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Does the consumption of vitamin D-rich foods reduce anxiety?

Posted on: December 2, 2014   by  Vitamin D Council


A recent study published in the journal Nutrients found that people who consume salmon, a food containing some of the highest amounts of vitamin D, experienced reduced anxiety compared to people who consumed alternative meals.

Vitamin D is only found in small amounts in food sources, and it is very hard to get the daily vitamin D needed relying on dietary sources alone. However, one of the few food sources that contains high amounts of vitamin D is fatty fish, such as salmon.

Fatty fish has been shown to have various beneficial effects on health due to its high nutrient density, which includes nutrients such as omega-3 fatty acids and vitamin D. Research shows that vitamin D, in particular, may be linked to mental health.

Recently, researchers conducted a study to evaluate the effects of fatty fish on anxiety. They divided 95 male criminal inpatients into two groups.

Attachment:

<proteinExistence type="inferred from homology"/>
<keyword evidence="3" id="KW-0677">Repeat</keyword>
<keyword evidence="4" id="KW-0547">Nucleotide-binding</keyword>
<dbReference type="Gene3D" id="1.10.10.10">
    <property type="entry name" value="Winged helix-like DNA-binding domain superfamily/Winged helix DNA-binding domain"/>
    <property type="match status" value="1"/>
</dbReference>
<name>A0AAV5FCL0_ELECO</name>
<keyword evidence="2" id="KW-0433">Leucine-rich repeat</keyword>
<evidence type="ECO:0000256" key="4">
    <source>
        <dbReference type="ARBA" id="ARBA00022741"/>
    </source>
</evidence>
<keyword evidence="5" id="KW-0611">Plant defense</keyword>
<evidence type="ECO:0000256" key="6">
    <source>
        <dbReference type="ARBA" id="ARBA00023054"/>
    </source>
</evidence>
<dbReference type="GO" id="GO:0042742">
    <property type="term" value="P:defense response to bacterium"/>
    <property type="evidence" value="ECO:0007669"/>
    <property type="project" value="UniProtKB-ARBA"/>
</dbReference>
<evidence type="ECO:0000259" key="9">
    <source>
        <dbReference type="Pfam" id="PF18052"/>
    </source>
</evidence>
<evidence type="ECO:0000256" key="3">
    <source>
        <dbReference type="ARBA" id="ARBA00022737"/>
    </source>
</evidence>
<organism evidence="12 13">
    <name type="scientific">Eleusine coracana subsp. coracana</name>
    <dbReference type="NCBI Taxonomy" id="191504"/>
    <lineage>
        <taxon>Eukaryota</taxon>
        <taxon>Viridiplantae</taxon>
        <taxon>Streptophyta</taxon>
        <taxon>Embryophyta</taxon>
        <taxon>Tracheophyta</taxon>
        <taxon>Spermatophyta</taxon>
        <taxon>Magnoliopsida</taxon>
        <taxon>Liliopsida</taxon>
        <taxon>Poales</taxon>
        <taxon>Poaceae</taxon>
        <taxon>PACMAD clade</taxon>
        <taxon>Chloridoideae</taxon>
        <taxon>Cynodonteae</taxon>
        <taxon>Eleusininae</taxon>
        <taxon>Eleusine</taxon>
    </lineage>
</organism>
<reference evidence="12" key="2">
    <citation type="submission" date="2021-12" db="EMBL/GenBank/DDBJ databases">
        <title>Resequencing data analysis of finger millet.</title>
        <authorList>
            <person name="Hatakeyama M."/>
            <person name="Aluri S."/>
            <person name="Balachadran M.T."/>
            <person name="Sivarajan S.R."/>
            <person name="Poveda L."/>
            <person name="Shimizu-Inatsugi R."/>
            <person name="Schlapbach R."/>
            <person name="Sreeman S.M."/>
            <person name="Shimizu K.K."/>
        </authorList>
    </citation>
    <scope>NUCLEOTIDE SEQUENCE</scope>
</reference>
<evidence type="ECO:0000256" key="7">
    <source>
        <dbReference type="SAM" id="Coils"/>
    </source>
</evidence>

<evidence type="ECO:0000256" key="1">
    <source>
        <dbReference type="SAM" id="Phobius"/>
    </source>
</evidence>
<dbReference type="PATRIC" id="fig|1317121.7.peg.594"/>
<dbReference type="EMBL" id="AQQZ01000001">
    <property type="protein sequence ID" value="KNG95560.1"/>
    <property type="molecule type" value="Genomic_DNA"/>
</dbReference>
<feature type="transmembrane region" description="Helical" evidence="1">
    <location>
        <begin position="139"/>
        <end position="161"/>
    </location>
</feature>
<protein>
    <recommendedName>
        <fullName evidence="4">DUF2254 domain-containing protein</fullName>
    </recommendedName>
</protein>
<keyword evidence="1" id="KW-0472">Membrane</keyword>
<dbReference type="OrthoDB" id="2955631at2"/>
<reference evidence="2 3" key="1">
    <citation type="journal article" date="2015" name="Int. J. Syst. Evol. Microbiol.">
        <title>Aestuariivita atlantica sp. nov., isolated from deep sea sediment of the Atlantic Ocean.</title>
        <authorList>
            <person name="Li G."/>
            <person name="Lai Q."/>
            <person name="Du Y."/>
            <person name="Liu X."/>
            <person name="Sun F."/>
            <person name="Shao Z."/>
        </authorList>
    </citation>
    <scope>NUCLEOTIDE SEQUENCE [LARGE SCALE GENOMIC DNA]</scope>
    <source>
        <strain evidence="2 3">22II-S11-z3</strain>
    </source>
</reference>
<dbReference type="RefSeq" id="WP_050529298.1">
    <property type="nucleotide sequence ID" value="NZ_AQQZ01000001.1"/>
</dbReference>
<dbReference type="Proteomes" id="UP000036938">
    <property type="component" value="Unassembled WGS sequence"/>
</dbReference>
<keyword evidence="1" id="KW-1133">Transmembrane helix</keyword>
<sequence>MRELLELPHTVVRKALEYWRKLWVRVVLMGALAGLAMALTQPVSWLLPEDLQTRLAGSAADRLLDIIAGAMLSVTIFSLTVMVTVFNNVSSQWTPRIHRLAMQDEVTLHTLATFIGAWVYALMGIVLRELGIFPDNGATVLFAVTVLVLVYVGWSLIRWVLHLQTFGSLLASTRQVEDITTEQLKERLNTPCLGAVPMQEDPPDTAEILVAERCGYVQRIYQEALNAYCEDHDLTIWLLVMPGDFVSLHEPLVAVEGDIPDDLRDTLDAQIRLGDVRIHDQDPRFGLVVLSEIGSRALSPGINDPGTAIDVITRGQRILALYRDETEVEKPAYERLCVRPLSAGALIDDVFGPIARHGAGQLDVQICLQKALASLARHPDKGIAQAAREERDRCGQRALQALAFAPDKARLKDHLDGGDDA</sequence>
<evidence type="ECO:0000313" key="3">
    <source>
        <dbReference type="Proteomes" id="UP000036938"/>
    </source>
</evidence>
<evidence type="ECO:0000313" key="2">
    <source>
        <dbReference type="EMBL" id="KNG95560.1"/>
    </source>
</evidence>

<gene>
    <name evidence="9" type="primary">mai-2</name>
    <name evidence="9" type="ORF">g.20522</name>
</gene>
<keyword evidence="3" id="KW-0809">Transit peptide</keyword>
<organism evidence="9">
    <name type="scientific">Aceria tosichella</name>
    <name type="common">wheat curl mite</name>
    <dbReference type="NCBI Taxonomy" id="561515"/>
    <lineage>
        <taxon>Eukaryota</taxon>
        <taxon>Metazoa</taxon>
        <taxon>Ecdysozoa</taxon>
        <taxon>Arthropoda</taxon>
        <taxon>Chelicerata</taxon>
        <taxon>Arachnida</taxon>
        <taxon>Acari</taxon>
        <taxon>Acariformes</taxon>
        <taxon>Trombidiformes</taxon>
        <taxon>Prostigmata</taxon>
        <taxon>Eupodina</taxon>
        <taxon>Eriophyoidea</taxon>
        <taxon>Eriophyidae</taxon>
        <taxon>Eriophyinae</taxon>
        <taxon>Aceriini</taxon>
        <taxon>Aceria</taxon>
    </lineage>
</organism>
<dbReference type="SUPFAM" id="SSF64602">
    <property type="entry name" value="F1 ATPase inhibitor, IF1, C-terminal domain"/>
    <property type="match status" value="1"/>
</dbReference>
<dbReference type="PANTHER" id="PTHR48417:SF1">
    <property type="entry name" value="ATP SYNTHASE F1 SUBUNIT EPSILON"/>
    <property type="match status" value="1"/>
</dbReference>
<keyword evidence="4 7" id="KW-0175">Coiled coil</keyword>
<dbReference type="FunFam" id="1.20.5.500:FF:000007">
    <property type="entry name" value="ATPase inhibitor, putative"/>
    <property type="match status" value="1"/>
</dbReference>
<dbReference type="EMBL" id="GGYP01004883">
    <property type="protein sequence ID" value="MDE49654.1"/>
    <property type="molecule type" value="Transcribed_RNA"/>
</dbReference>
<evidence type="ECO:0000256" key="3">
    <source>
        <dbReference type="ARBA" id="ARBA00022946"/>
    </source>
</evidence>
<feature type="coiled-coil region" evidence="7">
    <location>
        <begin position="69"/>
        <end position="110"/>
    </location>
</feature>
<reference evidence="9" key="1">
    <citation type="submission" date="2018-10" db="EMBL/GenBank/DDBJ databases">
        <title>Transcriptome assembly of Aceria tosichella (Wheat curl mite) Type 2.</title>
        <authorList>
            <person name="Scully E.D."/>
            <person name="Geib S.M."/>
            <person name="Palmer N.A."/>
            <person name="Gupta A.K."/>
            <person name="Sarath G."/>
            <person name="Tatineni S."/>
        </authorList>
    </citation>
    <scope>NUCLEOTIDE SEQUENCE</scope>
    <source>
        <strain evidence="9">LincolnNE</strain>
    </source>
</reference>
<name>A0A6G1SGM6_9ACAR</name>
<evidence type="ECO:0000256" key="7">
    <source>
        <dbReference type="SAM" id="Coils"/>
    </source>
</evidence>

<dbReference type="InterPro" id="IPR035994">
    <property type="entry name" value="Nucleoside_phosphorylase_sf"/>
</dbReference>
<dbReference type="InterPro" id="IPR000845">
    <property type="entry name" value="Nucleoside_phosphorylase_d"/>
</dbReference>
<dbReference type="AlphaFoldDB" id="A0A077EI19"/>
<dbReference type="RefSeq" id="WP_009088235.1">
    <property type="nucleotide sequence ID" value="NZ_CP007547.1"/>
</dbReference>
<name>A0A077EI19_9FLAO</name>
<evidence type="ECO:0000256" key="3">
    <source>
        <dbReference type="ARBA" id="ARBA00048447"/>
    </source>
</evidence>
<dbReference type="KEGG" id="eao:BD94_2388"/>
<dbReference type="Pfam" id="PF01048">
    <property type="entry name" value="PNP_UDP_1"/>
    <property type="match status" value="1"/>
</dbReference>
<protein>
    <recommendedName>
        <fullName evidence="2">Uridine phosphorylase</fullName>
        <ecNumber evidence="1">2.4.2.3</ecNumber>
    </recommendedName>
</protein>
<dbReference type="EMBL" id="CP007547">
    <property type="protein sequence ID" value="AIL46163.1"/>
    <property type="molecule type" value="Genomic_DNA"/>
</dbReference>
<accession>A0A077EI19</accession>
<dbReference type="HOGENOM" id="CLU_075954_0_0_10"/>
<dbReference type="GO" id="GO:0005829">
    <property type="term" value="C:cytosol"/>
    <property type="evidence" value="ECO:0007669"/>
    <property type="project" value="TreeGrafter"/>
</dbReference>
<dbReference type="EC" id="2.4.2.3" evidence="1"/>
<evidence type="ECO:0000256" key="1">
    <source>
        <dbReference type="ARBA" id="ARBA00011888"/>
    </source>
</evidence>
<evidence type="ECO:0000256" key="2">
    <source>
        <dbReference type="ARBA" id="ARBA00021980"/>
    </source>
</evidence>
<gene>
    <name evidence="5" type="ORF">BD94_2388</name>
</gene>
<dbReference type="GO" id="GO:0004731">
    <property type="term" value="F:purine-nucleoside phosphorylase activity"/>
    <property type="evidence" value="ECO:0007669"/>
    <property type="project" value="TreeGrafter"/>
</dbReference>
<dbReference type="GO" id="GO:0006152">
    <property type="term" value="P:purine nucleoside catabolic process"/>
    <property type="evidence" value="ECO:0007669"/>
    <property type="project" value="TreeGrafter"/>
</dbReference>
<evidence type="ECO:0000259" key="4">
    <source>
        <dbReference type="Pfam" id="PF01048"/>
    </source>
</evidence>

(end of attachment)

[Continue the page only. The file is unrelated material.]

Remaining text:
One group received Atlantic salmon three times a week from September through February. The other group received an alternative meal with chicken, pork, or beef for three times a week.

Heart rate, heart rate variability, and state-trait anxiety were tested before and after the 23 weeks. State anxiety refers to anxiety about a situation or an event, whereas trait anxiety is a personal characteristic, rather than a temporary feeling.

The researchers found that the group that ate salmon experienced significant improvements in heart rate variability and heart rate, and significant reduction in state-anxiety. Vitamin D status was significantly and positively related to heart rate variability.

“Overall, the present findings showed that Atlantic salmon consumption caused improvements in both heart rate variability and heart rate, as well as reductions in state-anxiety in a sample of male forensic inpatients,” the researchers concluded.


Hansen A, et al. Reduced anxiety in forensic inpatients after a long-term intervention with atlantic salmon. Nutrients, 2014.

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